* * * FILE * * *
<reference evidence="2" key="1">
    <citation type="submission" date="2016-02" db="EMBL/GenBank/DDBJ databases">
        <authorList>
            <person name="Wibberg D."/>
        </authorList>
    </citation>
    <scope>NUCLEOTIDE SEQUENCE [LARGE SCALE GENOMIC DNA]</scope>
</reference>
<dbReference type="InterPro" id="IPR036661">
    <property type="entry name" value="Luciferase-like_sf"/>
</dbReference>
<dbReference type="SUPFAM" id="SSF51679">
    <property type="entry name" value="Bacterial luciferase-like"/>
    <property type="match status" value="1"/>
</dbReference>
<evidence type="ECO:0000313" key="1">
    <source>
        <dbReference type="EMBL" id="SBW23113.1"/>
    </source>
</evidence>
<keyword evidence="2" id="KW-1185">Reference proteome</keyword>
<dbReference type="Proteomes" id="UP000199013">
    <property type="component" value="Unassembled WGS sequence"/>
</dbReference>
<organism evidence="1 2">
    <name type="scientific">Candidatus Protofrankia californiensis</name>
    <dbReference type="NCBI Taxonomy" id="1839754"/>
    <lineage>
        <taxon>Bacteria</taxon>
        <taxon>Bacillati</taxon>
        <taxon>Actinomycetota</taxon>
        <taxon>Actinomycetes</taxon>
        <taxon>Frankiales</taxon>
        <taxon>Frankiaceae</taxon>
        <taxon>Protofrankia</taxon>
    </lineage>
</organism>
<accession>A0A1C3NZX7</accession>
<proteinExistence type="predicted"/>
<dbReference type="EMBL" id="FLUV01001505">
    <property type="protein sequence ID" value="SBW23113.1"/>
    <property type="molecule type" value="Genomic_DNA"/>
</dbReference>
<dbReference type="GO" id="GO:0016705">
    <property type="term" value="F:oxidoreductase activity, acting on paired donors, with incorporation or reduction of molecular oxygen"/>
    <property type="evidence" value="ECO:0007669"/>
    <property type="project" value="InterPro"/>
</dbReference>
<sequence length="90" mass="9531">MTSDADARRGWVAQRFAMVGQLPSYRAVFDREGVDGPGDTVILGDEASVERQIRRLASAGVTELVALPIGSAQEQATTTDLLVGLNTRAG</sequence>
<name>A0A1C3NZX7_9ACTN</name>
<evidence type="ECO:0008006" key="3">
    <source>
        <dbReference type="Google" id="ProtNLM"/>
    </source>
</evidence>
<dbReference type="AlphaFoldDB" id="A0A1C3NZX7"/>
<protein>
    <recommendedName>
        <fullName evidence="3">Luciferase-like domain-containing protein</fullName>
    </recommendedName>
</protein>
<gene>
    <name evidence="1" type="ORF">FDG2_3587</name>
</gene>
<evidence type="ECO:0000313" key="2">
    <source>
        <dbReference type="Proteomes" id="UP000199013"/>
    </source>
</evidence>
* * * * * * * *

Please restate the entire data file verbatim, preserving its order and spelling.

<reference evidence="2" key="1">
    <citation type="submission" date="2016-02" db="EMBL/GenBank/DDBJ databases">
        <authorList>
            <person name="Wibberg D."/>
        </authorList>
    </citation>
    <scope>NUCLEOTIDE SEQUENCE [LARGE SCALE GENOMIC DNA]</scope>
</reference>
<dbReference type="InterPro" id="IPR036661">
    <property type="entry name" value="Luciferase-like_sf"/>
</dbReference>
<dbReference type="SUPFAM" id="SSF51679">
    <property type="entry name" value="Bacterial luciferase-like"/>
    <property type="match status" value="1"/>
</dbReference>
<evidence type="ECO:0000313" key="1">
    <source>
        <dbReference type="EMBL" id="SBW23113.1"/>
    </source>
</evidence>
<keyword evidence="2" id="KW-1185">Reference proteome</keyword>
<dbReference type="Proteomes" id="UP000199013">
    <property type="component" value="Unassembled WGS sequence"/>
</dbReference>
<organism evidence="1 2">
    <name type="scientific">Candidatus Protofrankia californiensis</name>
    <dbReference type="NCBI Taxonomy" id="1839754"/>
    <lineage>
        <taxon>Bacteria</taxon>
        <taxon>Bacillati</taxon>
        <taxon>Actinomycetota</taxon>
        <taxon>Actinomycetes</taxon>
        <taxon>Frankiales</taxon>
        <taxon>Frankiaceae</taxon>
        <taxon>Protofrankia</taxon>
    </lineage>
</organism>
<accession>A0A1C3NZX7</accession>
<proteinExistence type="predicted"/>
<dbReference type="EMBL" id="FLUV01001505">
    <property type="protein sequence ID" value="SBW23113.1"/>
    <property type="molecule type" value="Genomic_DNA"/>
</dbReference>
<dbReference type="GO" id="GO:0016705">
    <property type="term" value="F:oxidoreductase activity, acting on paired donors, with incorporation or reduction of molecular oxygen"/>
    <property type="evidence" value="ECO:0007669"/>
    <property type="project" value="InterPro"/>
</dbReference>
<sequence length="90" mass="9531">MTSDADARRGWVAQRFAMVGQLPSYRAVFDREGVDGPGDTVILGDEASVERQIRRLASAGVTELVALPIGSAQEQATTTDLLVGLNTRAG</sequence>
<name>A0A1C3NZX7_9ACTN</name>
<evidence type="ECO:0008006" key="3">
    <source>
        <dbReference type="Google" id="ProtNLM"/>
    </source>
</evidence>
<dbReference type="AlphaFoldDB" id="A0A1C3NZX7"/>
<protein>
    <recommendedName>
        <fullName evidence="3">Luciferase-like domain-containing protein</fullName>
    </recommendedName>
</protein>
<gene>
    <name evidence="1" type="ORF">FDG2_3587</name>
</gene>
<evidence type="ECO:0000313" key="2">
    <source>
        <dbReference type="Proteomes" id="UP000199013"/>
    </source>
</evidence>